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J.J. Barea was the straw which stirred the drink in Dallas

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Though an injury ended his season, Barea was among the most important Mavericks last year

Dallas Mavericks v Denver Nuggets Photo by Matthew Stockman/Getty Images

Before the season, if one were to power rank the Dallas Mavericks players, where would J.J. Barea have ended up on the list? Looking back on the 2018-19 season, it’s clear that Barea of all players was perhaps the most important Maverick not named Luka Doncic.

Looking back

In 38 games with Barea on the active roster, the Mavericks were 20-18. Without Barea, Dallas won just 13 games all season. That simple line, while not all encompassing, broadcasts the value Barea brought from the Maverick bench this season. A season-ending Achilles tear against the Minnesota Timberwolves brought Barea’s season to an abrupt end in early January.

Barea’s per game numbers were within line of his last few seasons, down slightly to 10.9 points, 2.5 rebounds, 5.6 assists while shooting just under 42 percent from the field. However, his decline in stats can be linked directly to his minutes per game, which the coaching staff held to under 20 per game for the first time since the 2014-15 season.

Early season bench line-ups, led by Barea and featuring Devin Harris, Dwight Powell, Maxi Kleber and Dorian Finney-Smith, destroyed teams and at one point led the league outscoring opposing teams by 20 points per 100 possessions. Barea featured in the only Dallas line-up this season with 100 or more minutes with a double digit net rating (13.8). He knew how to run the offense.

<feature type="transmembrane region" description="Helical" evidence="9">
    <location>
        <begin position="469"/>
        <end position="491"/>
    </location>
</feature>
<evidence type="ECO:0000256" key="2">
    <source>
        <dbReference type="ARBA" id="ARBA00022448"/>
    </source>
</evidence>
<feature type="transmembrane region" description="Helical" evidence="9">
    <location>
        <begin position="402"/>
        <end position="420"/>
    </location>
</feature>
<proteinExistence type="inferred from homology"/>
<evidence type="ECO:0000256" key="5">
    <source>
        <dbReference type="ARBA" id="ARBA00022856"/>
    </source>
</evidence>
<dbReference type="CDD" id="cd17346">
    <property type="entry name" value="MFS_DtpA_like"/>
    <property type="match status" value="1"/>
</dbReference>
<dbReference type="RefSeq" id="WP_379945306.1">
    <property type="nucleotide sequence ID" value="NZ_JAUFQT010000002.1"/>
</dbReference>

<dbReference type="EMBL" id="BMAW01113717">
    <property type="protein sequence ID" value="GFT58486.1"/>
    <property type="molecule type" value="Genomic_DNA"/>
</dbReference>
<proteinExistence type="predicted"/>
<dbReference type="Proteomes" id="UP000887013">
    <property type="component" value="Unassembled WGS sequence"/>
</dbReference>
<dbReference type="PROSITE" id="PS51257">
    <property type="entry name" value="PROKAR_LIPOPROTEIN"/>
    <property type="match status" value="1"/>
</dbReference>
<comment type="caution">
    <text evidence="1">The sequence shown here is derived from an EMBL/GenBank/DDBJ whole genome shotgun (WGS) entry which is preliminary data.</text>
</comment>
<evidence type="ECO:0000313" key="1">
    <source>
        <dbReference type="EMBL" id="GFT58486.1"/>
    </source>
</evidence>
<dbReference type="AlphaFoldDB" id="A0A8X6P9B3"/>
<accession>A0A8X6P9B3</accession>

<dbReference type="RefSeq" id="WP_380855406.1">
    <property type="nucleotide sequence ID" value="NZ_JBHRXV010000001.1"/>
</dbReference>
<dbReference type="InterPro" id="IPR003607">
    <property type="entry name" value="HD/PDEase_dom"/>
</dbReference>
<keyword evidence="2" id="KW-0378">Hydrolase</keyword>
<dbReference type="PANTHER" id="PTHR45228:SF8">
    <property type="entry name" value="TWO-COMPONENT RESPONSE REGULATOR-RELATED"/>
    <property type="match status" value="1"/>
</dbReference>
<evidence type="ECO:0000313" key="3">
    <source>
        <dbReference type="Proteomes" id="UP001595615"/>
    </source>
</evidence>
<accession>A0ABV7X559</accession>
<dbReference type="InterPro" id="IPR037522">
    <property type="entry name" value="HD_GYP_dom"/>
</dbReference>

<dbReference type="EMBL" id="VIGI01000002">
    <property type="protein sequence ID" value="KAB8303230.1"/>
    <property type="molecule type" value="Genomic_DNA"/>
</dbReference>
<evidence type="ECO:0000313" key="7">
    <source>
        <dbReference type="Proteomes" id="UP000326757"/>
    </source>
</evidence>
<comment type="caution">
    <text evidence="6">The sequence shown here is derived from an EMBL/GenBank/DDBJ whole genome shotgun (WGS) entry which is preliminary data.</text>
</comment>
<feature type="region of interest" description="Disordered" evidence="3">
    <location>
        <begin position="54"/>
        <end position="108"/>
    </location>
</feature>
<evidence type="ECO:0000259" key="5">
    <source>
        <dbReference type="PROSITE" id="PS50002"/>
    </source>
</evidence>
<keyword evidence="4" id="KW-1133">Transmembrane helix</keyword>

Contract Status

Barea is not under contract following the 2018-19 season. It’s largely believed the Mavericks would like him back in some capacity, despite his injury. It’s safe to pencil in Barea on the 2019-20 roster unless something were to drastically change on the medical side of things between now and free agency.

Looking ahead

By July, Barea will be 35 years old and still rehabbing from an Achilles tear. The only two injury comparison points in NBA history for Barea are Kobe Bryant, who tore his at age 34, and Chauncey Billups, who tore his at age 35. Despite the narrative, the injury crippled Bryant was having an amazing season prior to the tear. He willed himself through 100 more games before retiring. Billups played just 41 more games over the next two seasons before hanging it up.

This is a long way of saying that J.J. Barea should retire. He’s one of the best success stories in terms of both undrafted players and players under six feet tall in league history. He’s played 13 seasons and was a key cog in a NBA championship playoff team. He’s made north of $36 million in his career.

He has nothing left to prove and the Mavericks have a hard time letting go. The likely re-signing of Barea puts everyone in an awkward position, unless his role is more of mentor than actual player. The late season ascension of Jalen Brunson paired with the hopeful addition of another significant playmaking ball handler in the off-season should mean limited guard minutes are available.

In the end, Barea taking up a position on the end of the bench isn’t the biggest of deals. He has spent 608 games in a Maverick uniform, good enough for seventh all-time in the Dallas record books. If his basketball worth ethic translates to his rehab he may have enough for a few moments next season. But hopefully, he’ll mainly be a transitional reminder of the teams of the past as the Mavericks build towards a better future.